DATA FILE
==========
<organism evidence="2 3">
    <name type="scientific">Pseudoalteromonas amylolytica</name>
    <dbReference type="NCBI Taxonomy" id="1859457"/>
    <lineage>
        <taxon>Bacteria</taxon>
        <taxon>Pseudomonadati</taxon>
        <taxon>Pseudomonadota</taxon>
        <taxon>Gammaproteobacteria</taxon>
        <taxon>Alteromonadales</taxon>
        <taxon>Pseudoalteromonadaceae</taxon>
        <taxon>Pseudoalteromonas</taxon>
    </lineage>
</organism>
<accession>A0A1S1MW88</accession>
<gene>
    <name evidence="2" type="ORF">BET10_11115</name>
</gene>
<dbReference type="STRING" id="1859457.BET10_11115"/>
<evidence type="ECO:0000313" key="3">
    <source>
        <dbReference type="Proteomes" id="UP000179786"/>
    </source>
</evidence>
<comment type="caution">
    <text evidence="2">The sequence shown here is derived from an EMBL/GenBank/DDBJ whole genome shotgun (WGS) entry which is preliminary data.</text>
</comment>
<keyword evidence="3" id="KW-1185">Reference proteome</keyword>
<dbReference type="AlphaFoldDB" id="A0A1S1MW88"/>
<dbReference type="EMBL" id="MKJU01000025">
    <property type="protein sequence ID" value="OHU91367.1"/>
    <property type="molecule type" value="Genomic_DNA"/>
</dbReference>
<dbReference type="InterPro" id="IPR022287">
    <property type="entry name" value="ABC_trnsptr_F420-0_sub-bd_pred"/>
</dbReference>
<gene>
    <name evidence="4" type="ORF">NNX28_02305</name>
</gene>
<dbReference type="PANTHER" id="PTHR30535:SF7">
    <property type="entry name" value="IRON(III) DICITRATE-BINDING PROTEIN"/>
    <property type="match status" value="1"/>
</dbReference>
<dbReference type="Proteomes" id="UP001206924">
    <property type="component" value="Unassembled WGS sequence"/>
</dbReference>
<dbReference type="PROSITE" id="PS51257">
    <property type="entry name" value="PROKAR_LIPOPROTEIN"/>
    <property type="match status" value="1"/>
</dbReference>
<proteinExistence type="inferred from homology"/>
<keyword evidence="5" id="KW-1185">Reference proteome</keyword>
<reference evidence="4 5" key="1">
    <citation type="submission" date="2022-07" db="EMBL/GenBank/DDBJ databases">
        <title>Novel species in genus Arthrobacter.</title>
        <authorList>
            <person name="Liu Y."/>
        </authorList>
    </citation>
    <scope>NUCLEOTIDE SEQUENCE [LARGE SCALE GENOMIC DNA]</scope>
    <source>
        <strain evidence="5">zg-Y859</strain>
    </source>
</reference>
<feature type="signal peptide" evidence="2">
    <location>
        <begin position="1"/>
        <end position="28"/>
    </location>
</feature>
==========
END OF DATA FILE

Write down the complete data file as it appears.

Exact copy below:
<organism evidence="2 3">
    <name type="scientific">Pseudoalteromonas amylolytica</name>
    <dbReference type="NCBI Taxonomy" id="1859457"/>
    <lineage>
        <taxon>Bacteria</taxon>
        <taxon>Pseudomonadati</taxon>
        <taxon>Pseudomonadota</taxon>
        <taxon>Gammaproteobacteria</taxon>
        <taxon>Alteromonadales</taxon>
        <taxon>Pseudoalteromonadaceae</taxon>
        <taxon>Pseudoalteromonas</taxon>
    </lineage>
</organism>
<accession>A0A1S1MW88</accession>
<gene>
    <name evidence="2" type="ORF">BET10_11115</name>
</gene>
<dbReference type="STRING" id="1859457.BET10_11115"/>
<evidence type="ECO:0000313" key="3">
    <source>
        <dbReference type="Proteomes" id="UP000179786"/>
    </source>
</evidence>
<comment type="caution">
    <text evidence="2">The sequence shown here is derived from an EMBL/GenBank/DDBJ whole genome shotgun (WGS) entry which is preliminary data.</text>
</comment>
<keyword evidence="3" id="KW-1185">Reference proteome</keyword>
<dbReference type="AlphaFoldDB" id="A0A1S1MW88"/>
<dbReference type="EMBL" id="MKJU01000025">
    <property type="protein sequence ID" value="OHU91367.1"/>
    <property type="molecule type" value="Genomic_DNA"/>
</dbReference>
<dbReference type="InterPro" id="IPR022287">
    <property type="entry name" value="ABC_trnsptr_F420-0_sub-bd_pred"/>
</dbReference>
<gene>
    <name evidence="4" type="ORF">NNX28_02305</name>
</gene>
<dbReference type="PANTHER" id="PTHR30535:SF7">
    <property type="entry name" value="IRON(III) DICITRATE-BINDING PROTEIN"/>
    <property type="match status" value="1"/>
</dbReference>
<dbReference type="Proteomes" id="UP001206924">
    <property type="component" value="Unassembled WGS sequence"/>
</dbReference>
<dbReference type="PROSITE" id="PS51257">
    <property type="entry name" value="PROKAR_LIPOPROTEIN"/>
    <property type="match status" value="1"/>
</dbReference>
<proteinExistence type="inferred from homology"/>
<keyword evidence="5" id="KW-1185">Reference proteome</keyword>
<reference evidence="4 5" key="1">
    <citation type="submission" date="2022-07" db="EMBL/GenBank/DDBJ databases">
        <title>Novel species in genus Arthrobacter.</title>
        <authorList>
            <person name="Liu Y."/>
        </authorList>
    </citation>
    <scope>NUCLEOTIDE SEQUENCE [LARGE SCALE GENOMIC DNA]</scope>
    <source>
        <strain evidence="5">zg-Y859</strain>
    </source>
</reference>
<feature type="signal peptide" evidence="2">
    <location>
        <begin position="1"/>
        <end position="28"/>
    </location>
</feature>